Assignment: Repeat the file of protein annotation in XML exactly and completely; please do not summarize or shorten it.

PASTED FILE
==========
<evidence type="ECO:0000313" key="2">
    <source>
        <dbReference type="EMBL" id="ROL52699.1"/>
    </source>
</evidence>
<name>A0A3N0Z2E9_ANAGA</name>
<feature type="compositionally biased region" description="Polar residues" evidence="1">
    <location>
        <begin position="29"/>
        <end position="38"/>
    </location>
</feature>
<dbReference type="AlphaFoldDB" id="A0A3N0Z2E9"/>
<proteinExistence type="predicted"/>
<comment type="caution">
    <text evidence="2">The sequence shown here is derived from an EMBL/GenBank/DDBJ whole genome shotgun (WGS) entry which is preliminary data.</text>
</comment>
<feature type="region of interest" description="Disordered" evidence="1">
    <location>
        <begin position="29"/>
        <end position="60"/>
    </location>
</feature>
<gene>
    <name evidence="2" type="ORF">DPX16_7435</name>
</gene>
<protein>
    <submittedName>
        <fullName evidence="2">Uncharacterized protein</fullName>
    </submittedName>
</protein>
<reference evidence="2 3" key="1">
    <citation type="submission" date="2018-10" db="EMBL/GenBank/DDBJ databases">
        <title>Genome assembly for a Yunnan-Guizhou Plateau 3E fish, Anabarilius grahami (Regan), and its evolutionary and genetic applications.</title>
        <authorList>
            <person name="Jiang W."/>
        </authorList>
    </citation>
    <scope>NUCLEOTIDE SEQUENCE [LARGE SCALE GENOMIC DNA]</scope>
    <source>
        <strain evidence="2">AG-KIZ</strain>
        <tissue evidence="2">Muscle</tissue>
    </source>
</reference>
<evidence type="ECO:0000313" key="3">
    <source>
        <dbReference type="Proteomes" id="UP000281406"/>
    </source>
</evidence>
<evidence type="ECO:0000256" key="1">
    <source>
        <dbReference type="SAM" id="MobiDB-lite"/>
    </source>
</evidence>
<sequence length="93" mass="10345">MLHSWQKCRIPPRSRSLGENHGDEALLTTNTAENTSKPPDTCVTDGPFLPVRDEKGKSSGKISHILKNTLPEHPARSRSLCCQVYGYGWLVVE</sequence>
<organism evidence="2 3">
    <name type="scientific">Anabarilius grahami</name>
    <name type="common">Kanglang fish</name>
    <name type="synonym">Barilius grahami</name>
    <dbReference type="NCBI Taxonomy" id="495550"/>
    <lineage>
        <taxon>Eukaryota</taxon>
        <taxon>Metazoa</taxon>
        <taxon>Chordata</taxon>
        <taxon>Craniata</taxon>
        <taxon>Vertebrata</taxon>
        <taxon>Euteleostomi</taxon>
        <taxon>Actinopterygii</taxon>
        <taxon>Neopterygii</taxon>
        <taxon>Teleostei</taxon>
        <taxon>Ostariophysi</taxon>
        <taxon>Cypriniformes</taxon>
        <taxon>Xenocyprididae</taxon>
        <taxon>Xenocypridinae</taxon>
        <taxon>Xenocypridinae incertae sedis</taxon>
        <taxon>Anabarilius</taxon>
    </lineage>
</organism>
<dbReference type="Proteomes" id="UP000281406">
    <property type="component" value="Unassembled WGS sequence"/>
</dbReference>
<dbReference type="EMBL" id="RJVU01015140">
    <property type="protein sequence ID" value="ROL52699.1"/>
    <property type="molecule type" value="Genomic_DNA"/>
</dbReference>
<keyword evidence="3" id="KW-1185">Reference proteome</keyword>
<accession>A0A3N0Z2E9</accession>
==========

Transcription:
<evidence type="ECO:0000313" key="2">
    <source>
        <dbReference type="EMBL" id="ROL52699.1"/>
    </source>
</evidence>
<name>A0A3N0Z2E9_ANAGA</name>
<feature type="compositionally biased region" description="Polar residues" evidence="1">
    <location>
        <begin position="29"/>
        <end position="38"/>
    </location>
</feature>
<dbReference type="AlphaFoldDB" id="A0A3N0Z2E9"/>
<proteinExistence type="predicted"/>
<comment type="caution">
    <text evidence="2">The sequence shown here is derived from an EMBL/GenBank/DDBJ whole genome shotgun (WGS) entry which is preliminary data.</text>
</comment>
<feature type="region of interest" description="Disordered" evidence="1">
    <location>
        <begin position="29"/>
        <end position="60"/>
    </location>
</feature>
<gene>
    <name evidence="2" type="ORF">DPX16_7435</name>
</gene>
<protein>
    <submittedName>
        <fullName evidence="2">Uncharacterized protein</fullName>
    </submittedName>
</protein>
<reference evidence="2 3" key="1">
    <citation type="submission" date="2018-10" db="EMBL/GenBank/DDBJ databases">
        <title>Genome assembly for a Yunnan-Guizhou Plateau 3E fish, Anabarilius grahami (Regan), and its evolutionary and genetic applications.</title>
        <authorList>
            <person name="Jiang W."/>
        </authorList>
    </citation>
    <scope>NUCLEOTIDE SEQUENCE [LARGE SCALE GENOMIC DNA]</scope>
    <source>
        <strain evidence="2">AG-KIZ</strain>
        <tissue evidence="2">Muscle</tissue>
    </source>
</reference>
<evidence type="ECO:0000313" key="3">
    <source>
        <dbReference type="Proteomes" id="UP000281406"/>
    </source>
</evidence>
<evidence type="ECO:0000256" key="1">
    <source>
        <dbReference type="SAM" id="MobiDB-lite"/>
    </source>
</evidence>
<sequence length="93" mass="10345">MLHSWQKCRIPPRSRSLGENHGDEALLTTNTAENTSKPPDTCVTDGPFLPVRDEKGKSSGKISHILKNTLPEHPARSRSLCCQVYGYGWLVVE</sequence>
<organism evidence="2 3">
    <name type="scientific">Anabarilius grahami</name>
    <name type="common">Kanglang fish</name>
    <name type="synonym">Barilius grahami</name>
    <dbReference type="NCBI Taxonomy" id="495550"/>
    <lineage>
        <taxon>Eukaryota</taxon>
        <taxon>Metazoa</taxon>
        <taxon>Chordata</taxon>
        <taxon>Craniata</taxon>
        <taxon>Vertebrata</taxon>
        <taxon>Euteleostomi</taxon>
        <taxon>Actinopterygii</taxon>
        <taxon>Neopterygii</taxon>
        <taxon>Teleostei</taxon>
        <taxon>Ostariophysi</taxon>
        <taxon>Cypriniformes</taxon>
        <taxon>Xenocyprididae</taxon>
        <taxon>Xenocypridinae</taxon>
        <taxon>Xenocypridinae incertae sedis</taxon>
        <taxon>Anabarilius</taxon>
    </lineage>
</organism>
<dbReference type="Proteomes" id="UP000281406">
    <property type="component" value="Unassembled WGS sequence"/>
</dbReference>
<dbReference type="EMBL" id="RJVU01015140">
    <property type="protein sequence ID" value="ROL52699.1"/>
    <property type="molecule type" value="Genomic_DNA"/>
</dbReference>
<keyword evidence="3" id="KW-1185">Reference proteome</keyword>
<accession>A0A3N0Z2E9</accession>